Localizing the world’s best videogames is what we at Synthesis do best, but how do we do it? What are the roles involved and how does it all work?
To help inform our fans, we’ve developed a series of six ‘How to’ Facebook posts which shines a light on the key disciplines in videogame localization. Over the coming months, we’ll look at Project Management, Translation, Quality Assurance and Testing and today, we’re looking at ‘How to get into Videogames Audio Engineering’.
We hope you enjoy these posts and if you have any questions, please let us know! So, here we go…
How to get into Videogames Audio Engineering
As an Audio Engineer at Synthesis, you would make high quality recordings of speech, dubbing and sound effects on the biggest AAA games in the world. So, if you enjoy working in videogames and are interested in acting, music and sound, this could be the ideal job for you.
To be an audio engineer you should have:
– good hearing, for distinguishing sound quality
– a good sense of pitch, timing and rhythm
– a knowledge of electronics and acoustics
– good practical skills
– a keen interest in music and sound
– the ability to cope with long hours and tight deadlines
– good communication and ‘people’ skills.
Your work would involve:
– planning recording sessions with producers and artists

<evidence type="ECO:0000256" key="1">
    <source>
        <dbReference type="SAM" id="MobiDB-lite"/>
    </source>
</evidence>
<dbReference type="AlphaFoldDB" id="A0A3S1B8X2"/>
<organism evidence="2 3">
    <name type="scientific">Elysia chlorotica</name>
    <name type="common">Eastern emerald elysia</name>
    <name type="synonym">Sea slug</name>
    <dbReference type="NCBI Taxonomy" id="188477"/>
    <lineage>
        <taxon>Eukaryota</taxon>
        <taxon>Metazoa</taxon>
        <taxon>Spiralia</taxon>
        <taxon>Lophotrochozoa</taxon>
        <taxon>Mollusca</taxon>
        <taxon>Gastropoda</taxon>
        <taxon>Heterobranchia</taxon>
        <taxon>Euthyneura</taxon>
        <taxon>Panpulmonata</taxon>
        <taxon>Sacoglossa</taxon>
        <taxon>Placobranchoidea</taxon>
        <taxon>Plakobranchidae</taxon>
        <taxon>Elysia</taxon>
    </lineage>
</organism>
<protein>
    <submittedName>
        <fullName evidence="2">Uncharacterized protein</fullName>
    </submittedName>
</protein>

– setting up microphones and equipment in the studio
– making sure the volume and recording levels are set correctly
– operating recording equipment and adding effects
– logging tapes and other details of the session in the studio archive
– debug / final assets delivery / post-production tasks
Working hours and conditions
At Synthesis, we pride ourselves on delivering the very best localizing services in the videogames market – we see ourselves as ‘localization craftsmen’. So if you wanted to work with us, you would need to be flexible about your working hours, which could be long and irregular depending on the project. However, working with the world’s premier videogames developers and publishers is a challenge, but one which is hugely rewarding!
You will need a good knowledge of music and recording technology. You may also find it useful to understand physics and electronics. Many audio engineers start by taking a music technology course at college or university. This could help you develop your skills before looking for work.
Some universities offer foundation degrees and degrees in sound engineering, music technology and related subjects. You should check with universities for exact entry requirements as other qualifications may also be accepted.
Another way into this job would be to start as a runner or an assistant. You would carry out basic tasks such as looking after artists or keeping equipment tidy. This way in would allow you to get an understanding of the recording equipment, how the studio works and build up your contacts. With experience you may be asked to help with recording sessions.
Whichever way you get into audio engineering, you will enjoy a hugely creative, challenging and fun career and everyone at Synthesis wishes you the best of luck!
For more information on potential positions at Synthesis, feel free to visit our website at the Careers section or please contact email@example.com